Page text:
Polignac is a French trick-taking game for three to six players. In many respects, it is a rather straightforward example of the trick-taking genre. However, much like Hearts, the aim is to avoid taking certain cards, in this case, jacks. Watch out for the Polignac, the J♠. Capturing him is twice as bad as any other jack!
Object of Polignac
The object of Polignac is to avoid taking tricks containing jacks, especially the J♠.
To play Polignac, you’ll need a 30- or 32-card deck of cards, depending on how many you’re playing with. Starting from a standard 52-card deck of Denexa 100% Plastic Playing Cards, remove all of the 2s through 6s. If you’re playing with any number besides four players, also remove the black 7s. You’ll be left with a deck of aces through 8s in each of the four suits, making 28 cards. Then you’ll also have either the two red 7s, making 30 cards, or all four of them, making 32 cards.
You also need something to keep score with. Pencil and paper works well, but tokens will also work. You’ll need at least ten tokens for each player.
Shuffle and deal the entire deck out, as far as it will go. Each player should have the same number of cards.
Polignac uses a somewhat unusual card ranking. The ace ranks below the jack and above the 10. This leads to a full card ranking of (high) K, Q, J, A, 10, 9, 8, 7 (low).
Game play starts with the player to the dealer’s left. They may lead any card they wish to the first trick. Each player in turn plays a card to the trick, following suit if able, and playing any card they wish if they can’t.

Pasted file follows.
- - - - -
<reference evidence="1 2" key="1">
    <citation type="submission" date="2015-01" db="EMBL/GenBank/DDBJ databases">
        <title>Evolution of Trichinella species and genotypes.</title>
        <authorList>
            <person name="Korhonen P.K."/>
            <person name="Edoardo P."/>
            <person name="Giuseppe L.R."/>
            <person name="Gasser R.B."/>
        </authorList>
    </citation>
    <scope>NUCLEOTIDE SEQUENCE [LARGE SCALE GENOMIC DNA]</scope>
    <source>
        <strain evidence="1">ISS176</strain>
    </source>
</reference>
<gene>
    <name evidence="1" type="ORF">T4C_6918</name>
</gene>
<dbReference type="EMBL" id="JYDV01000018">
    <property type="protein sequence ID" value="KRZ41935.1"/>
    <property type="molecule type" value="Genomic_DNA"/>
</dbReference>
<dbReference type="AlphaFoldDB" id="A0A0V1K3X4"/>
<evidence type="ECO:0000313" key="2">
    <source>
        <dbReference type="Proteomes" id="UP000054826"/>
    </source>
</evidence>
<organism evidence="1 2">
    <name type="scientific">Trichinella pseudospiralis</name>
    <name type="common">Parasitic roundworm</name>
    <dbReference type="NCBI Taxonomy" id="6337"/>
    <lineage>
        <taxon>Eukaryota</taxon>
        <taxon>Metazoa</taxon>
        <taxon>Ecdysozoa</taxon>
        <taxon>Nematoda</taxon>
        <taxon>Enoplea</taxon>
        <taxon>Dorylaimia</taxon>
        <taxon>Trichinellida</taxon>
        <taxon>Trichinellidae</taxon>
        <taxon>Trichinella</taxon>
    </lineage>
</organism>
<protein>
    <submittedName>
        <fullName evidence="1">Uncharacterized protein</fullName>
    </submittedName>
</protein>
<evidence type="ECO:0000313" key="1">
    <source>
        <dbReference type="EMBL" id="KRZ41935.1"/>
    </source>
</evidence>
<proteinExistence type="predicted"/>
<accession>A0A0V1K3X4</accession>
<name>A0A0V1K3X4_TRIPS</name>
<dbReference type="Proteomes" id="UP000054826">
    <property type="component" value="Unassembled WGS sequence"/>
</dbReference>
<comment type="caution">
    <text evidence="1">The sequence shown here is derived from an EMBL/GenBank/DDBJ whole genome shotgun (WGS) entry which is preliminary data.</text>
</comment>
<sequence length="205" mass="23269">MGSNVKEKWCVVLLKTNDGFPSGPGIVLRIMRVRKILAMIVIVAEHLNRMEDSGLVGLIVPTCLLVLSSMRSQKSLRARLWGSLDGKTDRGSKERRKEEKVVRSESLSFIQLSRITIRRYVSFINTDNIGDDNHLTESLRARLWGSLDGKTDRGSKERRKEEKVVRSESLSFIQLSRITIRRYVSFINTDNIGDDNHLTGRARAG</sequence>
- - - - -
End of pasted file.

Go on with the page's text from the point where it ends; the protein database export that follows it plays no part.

After everyone has played, whoever played the highest card of the suit led wins the trick. They take the cards and place them into a won-tricks pile in front of them. Then, they lead to the next trick.
After enough tricks have been played that the players’ hands are exhausted, the hand is over. Players look through their won-trick piles for the four jacks. Capturing the Polignac, the J♠, is worth two points. Each other jack is worth one point.
Game play continues until at least one player has scored ten or more points. Whoever has the lowest score at that point wins.
Speculation is a light and simple betting game. While the main goal of the game is straightforward—you just have to end the hand holding the highest-ranking card of a certain suit—more money can change hands by players selling potentially valuable cards to each other! A player may not win the game, but can still come out ahead by making a deal with another player to sell off a high-ranking card.
Speculation was most popular in the late 1700s through about 1880. During this time period, it was mentioned in works by several prominent authors, including Jane Austen and Charles Dickens. The producers of a film of Austen’s Mansfield Park called in card game author and historian David Parlett as an advisor for a scene involving a game of Speculation. Parlett’s research on the game resulted in him publishing this reconstructed set of rules, allowing card players everywhere to rediscover the classic game.
Object of Speculation
The object of Speculation is to hold the highest card of the trump suit at the end of the hand.
To play Speculation, you’ll need a standard 52-card deck of playing cards. Keep all of your risk limited to that in the game—don’t risk your cards failing you in the middle of the game! Always make sure to play with Denexa 100% Plastic Playing Cards.